Ron Paul calls for ‘love,’ ‘free market economics’ in final address

Rep. Ron Paul (R-Texas), pictured earlier this year, delivered his final address to the House floor Wednesday.
(Charles Rex Arbogast / Associated Press)

Libertarian icon and three-time presidential hopeful Ron Paul delivered his final address on the House floor Wednesday, admitting that while he sees little progress in favor of his defined cause of freedom, he sees a chance the tide can turn as he steps away from Congress.

Paul, a Republican who leans heavily toward libertarianism and has served Texas’ 22nd District intermittently since 1976, admitted that “according to conventional wisdom,” his tenure on Capitol Hill has “accomplished very little.”

“No named legislation, no named federal buildings or highways – thank goodness. In spite of my efforts, the government has grown exponentially, taxes remain excessive and the prolific increase of incomprehensible regulations continues,” Paul said. “Wars are constant and pursued without congressional declaration, deficits rise to the sky, poverty is rampant and dependency on the federal government is now worse than any time in our history.”


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Paul painted a portrait of a country with “no loot left to divvy up,” approaching a fiscal cliff “much bigger” than the one looming Jan. 1 and impending authoritarianism. Doom accompanied gloom in spades, with Paul’s frustration with his inability to stem what he sees as the constriction of freedom evident as he spoke.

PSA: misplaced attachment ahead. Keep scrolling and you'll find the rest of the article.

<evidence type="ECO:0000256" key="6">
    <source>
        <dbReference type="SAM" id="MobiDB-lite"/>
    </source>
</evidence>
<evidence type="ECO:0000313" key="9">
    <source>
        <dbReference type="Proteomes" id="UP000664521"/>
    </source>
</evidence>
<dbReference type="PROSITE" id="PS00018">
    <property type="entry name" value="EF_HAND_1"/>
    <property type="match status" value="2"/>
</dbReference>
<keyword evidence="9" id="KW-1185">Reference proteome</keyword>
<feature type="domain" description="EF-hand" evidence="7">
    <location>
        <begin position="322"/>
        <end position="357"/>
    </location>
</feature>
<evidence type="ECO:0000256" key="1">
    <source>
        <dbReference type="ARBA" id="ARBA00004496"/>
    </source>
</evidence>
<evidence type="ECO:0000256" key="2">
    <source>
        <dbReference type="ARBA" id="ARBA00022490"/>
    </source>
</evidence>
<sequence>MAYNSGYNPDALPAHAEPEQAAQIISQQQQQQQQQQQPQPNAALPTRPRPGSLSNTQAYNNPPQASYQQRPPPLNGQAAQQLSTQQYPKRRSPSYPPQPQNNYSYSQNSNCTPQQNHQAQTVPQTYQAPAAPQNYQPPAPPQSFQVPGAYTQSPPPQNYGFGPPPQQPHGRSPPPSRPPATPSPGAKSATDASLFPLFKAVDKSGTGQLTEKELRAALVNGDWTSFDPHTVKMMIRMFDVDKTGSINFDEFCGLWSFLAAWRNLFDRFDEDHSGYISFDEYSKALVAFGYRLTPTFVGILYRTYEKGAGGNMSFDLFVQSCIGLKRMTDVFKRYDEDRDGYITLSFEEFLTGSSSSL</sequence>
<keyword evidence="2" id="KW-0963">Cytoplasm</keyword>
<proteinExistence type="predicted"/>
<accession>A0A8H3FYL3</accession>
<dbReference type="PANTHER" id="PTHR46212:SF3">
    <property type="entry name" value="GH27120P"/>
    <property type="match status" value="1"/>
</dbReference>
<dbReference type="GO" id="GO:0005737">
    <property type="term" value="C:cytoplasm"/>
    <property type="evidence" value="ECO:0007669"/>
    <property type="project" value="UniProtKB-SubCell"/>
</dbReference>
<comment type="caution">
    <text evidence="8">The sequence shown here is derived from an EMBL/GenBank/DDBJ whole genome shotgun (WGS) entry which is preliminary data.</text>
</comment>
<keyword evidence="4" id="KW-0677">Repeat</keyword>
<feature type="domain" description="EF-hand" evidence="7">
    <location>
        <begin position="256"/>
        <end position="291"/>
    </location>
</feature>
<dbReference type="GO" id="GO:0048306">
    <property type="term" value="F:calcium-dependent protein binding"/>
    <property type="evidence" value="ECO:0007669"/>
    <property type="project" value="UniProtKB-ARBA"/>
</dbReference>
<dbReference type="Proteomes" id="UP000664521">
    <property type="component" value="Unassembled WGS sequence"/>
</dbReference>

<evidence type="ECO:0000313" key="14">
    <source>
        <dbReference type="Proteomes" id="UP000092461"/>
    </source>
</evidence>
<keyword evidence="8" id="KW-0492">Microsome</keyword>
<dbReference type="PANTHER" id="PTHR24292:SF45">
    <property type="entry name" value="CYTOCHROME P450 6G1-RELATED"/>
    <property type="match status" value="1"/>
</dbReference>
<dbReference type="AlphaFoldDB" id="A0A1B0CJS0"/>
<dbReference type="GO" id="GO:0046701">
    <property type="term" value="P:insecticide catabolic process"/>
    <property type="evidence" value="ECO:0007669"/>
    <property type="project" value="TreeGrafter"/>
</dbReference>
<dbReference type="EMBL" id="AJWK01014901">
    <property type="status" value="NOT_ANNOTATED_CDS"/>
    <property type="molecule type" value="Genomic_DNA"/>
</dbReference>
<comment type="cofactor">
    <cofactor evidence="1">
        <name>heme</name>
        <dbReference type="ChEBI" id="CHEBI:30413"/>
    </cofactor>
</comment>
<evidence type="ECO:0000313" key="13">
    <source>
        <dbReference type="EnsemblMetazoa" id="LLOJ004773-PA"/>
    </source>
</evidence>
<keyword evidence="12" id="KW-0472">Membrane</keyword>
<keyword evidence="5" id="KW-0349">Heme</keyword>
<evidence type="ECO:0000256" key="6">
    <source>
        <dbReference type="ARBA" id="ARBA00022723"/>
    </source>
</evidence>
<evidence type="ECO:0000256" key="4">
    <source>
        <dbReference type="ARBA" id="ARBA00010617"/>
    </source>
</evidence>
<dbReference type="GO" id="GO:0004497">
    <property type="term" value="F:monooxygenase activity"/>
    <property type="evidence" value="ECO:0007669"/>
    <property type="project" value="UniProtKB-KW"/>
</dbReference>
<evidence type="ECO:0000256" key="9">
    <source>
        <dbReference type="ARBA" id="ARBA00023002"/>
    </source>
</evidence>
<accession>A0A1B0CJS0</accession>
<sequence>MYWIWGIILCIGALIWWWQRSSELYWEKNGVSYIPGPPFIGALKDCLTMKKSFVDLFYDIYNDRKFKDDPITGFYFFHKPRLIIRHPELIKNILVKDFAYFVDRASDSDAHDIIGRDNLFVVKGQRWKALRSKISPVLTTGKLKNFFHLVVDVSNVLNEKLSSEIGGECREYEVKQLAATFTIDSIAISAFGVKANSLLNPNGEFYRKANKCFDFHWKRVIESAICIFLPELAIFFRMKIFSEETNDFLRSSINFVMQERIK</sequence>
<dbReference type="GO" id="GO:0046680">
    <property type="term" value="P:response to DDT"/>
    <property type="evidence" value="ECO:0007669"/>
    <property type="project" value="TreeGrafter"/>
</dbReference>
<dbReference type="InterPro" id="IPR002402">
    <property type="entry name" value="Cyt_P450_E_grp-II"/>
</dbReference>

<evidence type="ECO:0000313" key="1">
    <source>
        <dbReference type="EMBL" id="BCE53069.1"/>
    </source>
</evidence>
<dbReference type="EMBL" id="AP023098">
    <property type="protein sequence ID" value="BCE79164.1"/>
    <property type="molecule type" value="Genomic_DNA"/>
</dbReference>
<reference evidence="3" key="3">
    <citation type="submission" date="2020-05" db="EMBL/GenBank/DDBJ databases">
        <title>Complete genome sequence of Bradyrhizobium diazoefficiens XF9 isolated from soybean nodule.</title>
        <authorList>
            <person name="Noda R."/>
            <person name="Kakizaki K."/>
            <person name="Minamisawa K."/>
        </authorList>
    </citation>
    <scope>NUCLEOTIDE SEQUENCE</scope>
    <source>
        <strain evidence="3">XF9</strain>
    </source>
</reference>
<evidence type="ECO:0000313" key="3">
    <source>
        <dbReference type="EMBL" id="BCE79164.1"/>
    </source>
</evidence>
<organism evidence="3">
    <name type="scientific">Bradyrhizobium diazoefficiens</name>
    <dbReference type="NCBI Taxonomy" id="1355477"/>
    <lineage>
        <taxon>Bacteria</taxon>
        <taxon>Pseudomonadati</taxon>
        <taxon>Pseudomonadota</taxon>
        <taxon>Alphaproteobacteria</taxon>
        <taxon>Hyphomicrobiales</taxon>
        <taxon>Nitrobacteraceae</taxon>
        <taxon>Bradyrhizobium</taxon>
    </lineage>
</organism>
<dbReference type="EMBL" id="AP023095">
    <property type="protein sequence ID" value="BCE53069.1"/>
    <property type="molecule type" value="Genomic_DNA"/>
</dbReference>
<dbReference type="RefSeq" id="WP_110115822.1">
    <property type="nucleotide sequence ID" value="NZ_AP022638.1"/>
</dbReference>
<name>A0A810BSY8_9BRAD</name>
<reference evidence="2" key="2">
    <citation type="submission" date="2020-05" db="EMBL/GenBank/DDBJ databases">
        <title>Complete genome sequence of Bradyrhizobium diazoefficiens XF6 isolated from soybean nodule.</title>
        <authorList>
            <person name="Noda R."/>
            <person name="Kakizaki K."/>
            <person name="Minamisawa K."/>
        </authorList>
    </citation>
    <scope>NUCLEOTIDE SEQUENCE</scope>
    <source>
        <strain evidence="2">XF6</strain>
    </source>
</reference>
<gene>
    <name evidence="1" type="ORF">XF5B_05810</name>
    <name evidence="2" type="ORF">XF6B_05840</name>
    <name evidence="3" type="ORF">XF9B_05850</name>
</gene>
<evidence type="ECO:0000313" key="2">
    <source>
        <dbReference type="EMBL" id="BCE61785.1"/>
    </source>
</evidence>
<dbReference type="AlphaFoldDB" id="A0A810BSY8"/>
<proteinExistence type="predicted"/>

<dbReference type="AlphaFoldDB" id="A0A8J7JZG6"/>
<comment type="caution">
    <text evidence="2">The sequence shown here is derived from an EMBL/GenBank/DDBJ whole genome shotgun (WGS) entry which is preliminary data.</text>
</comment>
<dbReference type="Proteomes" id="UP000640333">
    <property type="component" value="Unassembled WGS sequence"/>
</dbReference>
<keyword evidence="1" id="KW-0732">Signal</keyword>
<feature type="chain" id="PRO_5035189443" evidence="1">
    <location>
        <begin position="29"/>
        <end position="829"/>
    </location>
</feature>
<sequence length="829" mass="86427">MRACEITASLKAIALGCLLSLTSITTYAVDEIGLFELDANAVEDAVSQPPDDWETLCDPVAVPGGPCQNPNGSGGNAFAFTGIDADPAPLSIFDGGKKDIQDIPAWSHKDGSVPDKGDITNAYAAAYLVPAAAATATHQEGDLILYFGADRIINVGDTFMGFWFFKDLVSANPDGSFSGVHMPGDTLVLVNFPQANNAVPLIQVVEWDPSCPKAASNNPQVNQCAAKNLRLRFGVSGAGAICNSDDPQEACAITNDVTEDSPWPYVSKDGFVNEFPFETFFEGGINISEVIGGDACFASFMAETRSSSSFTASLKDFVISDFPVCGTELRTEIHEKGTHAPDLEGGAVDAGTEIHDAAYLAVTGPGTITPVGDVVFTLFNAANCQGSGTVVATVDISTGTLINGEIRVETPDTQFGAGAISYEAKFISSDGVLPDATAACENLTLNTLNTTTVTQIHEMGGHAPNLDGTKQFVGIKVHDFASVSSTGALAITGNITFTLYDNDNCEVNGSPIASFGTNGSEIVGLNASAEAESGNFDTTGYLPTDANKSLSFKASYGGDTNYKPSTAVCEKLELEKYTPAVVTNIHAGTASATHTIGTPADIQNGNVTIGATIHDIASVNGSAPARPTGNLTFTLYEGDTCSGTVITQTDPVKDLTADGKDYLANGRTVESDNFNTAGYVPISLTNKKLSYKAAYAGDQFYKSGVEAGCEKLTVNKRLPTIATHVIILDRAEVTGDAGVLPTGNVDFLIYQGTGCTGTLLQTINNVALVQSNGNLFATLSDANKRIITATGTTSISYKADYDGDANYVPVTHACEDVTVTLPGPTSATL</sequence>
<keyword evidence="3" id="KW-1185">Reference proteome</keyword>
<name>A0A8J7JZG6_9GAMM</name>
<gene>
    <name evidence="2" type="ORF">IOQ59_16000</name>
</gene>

It’s rare to find a member of Congress speaking from the floor and condemning the nation’s trajectory over the last century, accusing the populace of becoming beguiled by “endless” wealth, but there Paul was.

“As long as most people believed the material abundance would last forever, worrying about protecting a competitive productive economy and individual liberty seemed unnecessary,” he said.


The only solution Paul sees, as he makes a transition from lawmaker to figurehead, is “an intellectual awakening,” one that hearkens back to the founders’ views on civil liberties and eschews what Paul sees as the collusion between Democrats and Republicans.

“Everyone claims support for freedom. But too often it’s for one’s own freedom and not for others. Too many believe that there must be limits to freedom,” Paul said. “They argue that freedom must be directed and managed to achieve fairness and equality, thus making it acceptable to curtail, through force, certain liberties.”


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“The best chance for achieving peace and prosperity, for the maximum number of people worldwide, is to pursue the cause of liberty,” he concluded.


Paul’s speech was met with some applause, but was ultimately overshadowed by President Obama’s post-election news conference, which was already halfway over, and relegated to C-SPAN’s online streams. Which, ultimately, seems appropriate for a man whose underdog status has drawn increasingly large numbers to his cause, and whose supporters frequently clash with the Republican Party establishment.

In the end, perhaps nothing better summarizes Paul than a plea he made toward the end of his speech, in which he asked the nation to forego envy, greed and intolerance and supplant them with “love, compassion, tolerance and free-market economics.”


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